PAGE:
Interview by Tiziano Thomas Dossena
Tony Taddei is the author of “The Sons of the Santorelli,” a collection of short stories published by Bordighera Press. He is a past recipient of the New Jersey State Council on the Arts Fellowship for Fiction
L’Idea Magazine: Hello Tony. Having earned an MFA in performance and dramatic structure from the Temple University Acting Conservatory, you have acted both on stage and on TV. What is the most gratifying experience you had while acting? Are you still active with your acting career?
Tony Taddei: I haven’t acted professionally for years, but I can tell you that some of the most gratifying experiences I had during my days as an actor were on stage in front of a live audience (as opposed to acting in film and TV). When you act on stage the audience becomes your partner, so to speak. When things are going well, you can almost feel them breathing with you, experiencing the scene emotionally in the much the same you as an actor might be.
To take this a step further, there are corollaries between acting in front of an audience and writing fiction with your audience in mind. Having had the benefit of being a stage actor really helps me when I write fiction, imagining who my reader might be and anticipating their reaction to the words and scenes I’m laying down. In a sense, when I write I’m both the actor and the audience, and I wouldn’t be able to do that as well if I’d not been an actor first.
“Likewise, creating sketch comedy is where I also really got my start as a writer.”
L’Idea Magazine: You also were part of a sketch comedy group, weren’t you?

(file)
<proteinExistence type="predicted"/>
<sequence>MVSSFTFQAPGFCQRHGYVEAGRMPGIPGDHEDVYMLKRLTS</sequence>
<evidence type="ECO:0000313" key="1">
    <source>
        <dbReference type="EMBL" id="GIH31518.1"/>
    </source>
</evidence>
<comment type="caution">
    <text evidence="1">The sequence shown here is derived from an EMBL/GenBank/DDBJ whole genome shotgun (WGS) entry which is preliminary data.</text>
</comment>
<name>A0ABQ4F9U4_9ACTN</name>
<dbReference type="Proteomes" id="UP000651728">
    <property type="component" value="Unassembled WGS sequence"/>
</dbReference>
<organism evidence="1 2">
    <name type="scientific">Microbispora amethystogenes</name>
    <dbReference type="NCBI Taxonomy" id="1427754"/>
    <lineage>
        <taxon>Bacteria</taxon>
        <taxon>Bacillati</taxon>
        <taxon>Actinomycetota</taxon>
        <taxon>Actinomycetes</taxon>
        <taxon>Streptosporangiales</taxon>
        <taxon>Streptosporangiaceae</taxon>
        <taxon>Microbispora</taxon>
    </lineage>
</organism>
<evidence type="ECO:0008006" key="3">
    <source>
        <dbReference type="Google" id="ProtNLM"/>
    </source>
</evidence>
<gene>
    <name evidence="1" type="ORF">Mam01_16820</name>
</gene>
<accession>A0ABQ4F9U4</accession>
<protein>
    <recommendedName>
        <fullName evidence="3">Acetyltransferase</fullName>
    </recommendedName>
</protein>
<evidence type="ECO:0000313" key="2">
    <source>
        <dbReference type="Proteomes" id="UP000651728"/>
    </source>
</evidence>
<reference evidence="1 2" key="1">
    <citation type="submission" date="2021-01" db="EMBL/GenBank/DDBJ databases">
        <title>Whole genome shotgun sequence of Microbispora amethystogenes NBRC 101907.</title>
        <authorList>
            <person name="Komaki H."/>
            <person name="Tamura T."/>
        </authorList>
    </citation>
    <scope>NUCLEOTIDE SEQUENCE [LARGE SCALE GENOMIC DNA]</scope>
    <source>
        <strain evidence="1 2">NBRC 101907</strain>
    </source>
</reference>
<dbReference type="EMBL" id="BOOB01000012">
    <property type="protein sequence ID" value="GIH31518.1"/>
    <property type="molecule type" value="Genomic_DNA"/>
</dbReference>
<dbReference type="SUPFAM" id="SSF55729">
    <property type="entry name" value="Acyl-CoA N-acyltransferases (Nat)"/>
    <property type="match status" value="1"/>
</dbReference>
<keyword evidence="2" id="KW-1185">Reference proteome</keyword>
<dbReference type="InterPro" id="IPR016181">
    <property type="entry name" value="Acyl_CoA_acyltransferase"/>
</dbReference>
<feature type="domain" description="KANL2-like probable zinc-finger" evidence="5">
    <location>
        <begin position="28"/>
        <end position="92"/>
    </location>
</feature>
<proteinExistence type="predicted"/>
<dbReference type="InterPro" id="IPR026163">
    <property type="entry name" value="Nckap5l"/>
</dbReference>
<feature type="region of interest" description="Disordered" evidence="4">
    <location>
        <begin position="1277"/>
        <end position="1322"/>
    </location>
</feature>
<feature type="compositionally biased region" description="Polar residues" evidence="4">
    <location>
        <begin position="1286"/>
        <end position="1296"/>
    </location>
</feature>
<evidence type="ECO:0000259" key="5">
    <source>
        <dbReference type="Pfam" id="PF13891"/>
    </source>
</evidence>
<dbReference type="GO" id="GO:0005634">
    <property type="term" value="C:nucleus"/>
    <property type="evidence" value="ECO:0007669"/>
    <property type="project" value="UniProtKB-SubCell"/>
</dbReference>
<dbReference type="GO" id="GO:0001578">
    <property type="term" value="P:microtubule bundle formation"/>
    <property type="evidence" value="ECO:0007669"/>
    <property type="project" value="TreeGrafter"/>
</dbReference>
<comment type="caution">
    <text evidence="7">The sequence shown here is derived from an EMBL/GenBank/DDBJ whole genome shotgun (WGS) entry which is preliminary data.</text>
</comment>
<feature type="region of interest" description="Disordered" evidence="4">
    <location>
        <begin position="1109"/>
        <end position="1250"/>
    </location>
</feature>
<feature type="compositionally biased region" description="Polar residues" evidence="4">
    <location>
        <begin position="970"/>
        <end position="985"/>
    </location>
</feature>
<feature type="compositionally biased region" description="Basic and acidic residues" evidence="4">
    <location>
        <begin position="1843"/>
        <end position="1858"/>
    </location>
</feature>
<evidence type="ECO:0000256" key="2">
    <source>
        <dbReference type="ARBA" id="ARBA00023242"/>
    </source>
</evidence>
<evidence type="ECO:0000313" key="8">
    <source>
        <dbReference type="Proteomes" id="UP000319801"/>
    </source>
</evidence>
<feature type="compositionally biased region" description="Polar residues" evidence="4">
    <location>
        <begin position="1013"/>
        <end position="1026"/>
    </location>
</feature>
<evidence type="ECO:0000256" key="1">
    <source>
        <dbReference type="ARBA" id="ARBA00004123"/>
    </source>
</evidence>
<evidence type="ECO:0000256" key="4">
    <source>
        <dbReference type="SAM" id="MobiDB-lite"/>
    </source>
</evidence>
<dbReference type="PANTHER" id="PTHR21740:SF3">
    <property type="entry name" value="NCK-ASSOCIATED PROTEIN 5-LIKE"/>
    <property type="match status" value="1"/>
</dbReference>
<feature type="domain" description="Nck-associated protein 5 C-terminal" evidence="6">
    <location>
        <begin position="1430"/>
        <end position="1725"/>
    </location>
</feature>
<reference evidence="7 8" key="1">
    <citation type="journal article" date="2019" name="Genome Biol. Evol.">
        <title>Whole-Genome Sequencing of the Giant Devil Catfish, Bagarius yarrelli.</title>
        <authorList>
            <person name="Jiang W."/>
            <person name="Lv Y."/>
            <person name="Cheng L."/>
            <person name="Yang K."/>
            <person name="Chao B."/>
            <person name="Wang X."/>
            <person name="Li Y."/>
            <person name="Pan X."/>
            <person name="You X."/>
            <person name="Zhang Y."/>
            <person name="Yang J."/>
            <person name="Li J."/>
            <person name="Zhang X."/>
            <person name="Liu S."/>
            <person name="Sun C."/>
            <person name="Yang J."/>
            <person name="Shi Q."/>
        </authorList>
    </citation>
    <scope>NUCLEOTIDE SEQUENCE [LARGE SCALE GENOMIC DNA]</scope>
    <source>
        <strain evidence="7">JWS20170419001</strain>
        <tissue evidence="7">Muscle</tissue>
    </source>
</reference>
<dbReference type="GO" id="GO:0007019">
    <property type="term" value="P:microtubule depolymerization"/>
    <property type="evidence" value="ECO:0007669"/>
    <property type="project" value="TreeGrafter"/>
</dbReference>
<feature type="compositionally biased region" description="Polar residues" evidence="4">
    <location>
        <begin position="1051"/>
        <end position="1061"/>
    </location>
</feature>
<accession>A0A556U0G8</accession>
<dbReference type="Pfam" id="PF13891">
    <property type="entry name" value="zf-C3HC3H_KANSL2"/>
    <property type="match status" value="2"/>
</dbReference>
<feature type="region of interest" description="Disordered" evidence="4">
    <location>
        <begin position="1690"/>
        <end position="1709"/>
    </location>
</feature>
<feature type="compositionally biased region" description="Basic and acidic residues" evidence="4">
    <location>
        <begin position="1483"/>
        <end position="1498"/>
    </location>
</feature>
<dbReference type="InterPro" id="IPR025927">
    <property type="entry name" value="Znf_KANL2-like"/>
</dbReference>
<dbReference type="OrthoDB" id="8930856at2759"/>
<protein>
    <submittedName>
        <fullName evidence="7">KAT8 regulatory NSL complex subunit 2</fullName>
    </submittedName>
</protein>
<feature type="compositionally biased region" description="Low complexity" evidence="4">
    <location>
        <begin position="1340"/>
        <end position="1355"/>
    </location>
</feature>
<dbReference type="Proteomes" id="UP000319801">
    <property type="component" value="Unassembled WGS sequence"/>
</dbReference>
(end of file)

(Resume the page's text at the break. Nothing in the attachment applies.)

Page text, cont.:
Tony Taddei: Yes, the group I was with wrote and performed our own materials—skits and monologues—which often came out of improvisations we did. It was some of the most fun I had on the stage. Making people laugh is its own sort of joy.
Likewise, creating sketch comedy is where I also really got my start as a writer. Very early on in the genesis of the group I found that I had a facility to take an idea that I or someone in the group came up with and put it down on paper in a way that was often surprising and usually pretty entertaining. Even today, if you look at some of my fiction you can see the twists and turns my plots take to try and surprise the reader and keep them involved. That comes, I think, directly from my time spent writing sketch comedy.
L’Idea Magazine: Although your background is in acting, you also wrote for stage, TV, and films. Could you tell us more about that? Do you expect to still write in the future for the entertainment business?
Tony Taddei: As mentioned above, I got my start writing sketch comedy and from there, I wrote plays as well as a TV pilot and a film (which was optioned by never made). As to writing again for film, TV or stage, I’m not really sure. Some folks have been talking to me about the idea of taking the stories in “The Sons of the Santorelli” and creating a script for a limited on-demand series. I’m not sure yet how that might work or where it might go but if the interest picks up, I’m totally on board.
L’Idea Magazine: After attending many conferences and workshops, such as the Yale Summer Writers’ Conference and the Norman Mailer Writers’ Residence, you taught a more natural, humanistic approach to writing to students from fifth through twelfth grade, and trained teachers in more than 50 schools. Which one was more challenging for you, the young students or the teachers?
Tony Taddei: Both groups had their own unique challenges. The challenge with the kids was that you had to walk into a room of pre-teens or teens on a Monday morning and immediately grab their attention for an hour, keeping that up for the rest of the week in one-hour increments. My acting training came in handy here as well, because I thought of the work in the classroom as a sort of joint performance between me and the kids I taught. That said, there were times that most of the kids in a class would not respond no matter how much I tried to pull it out of them. In those days I just had to look for the one or two children who were into the writing to divide and conquer.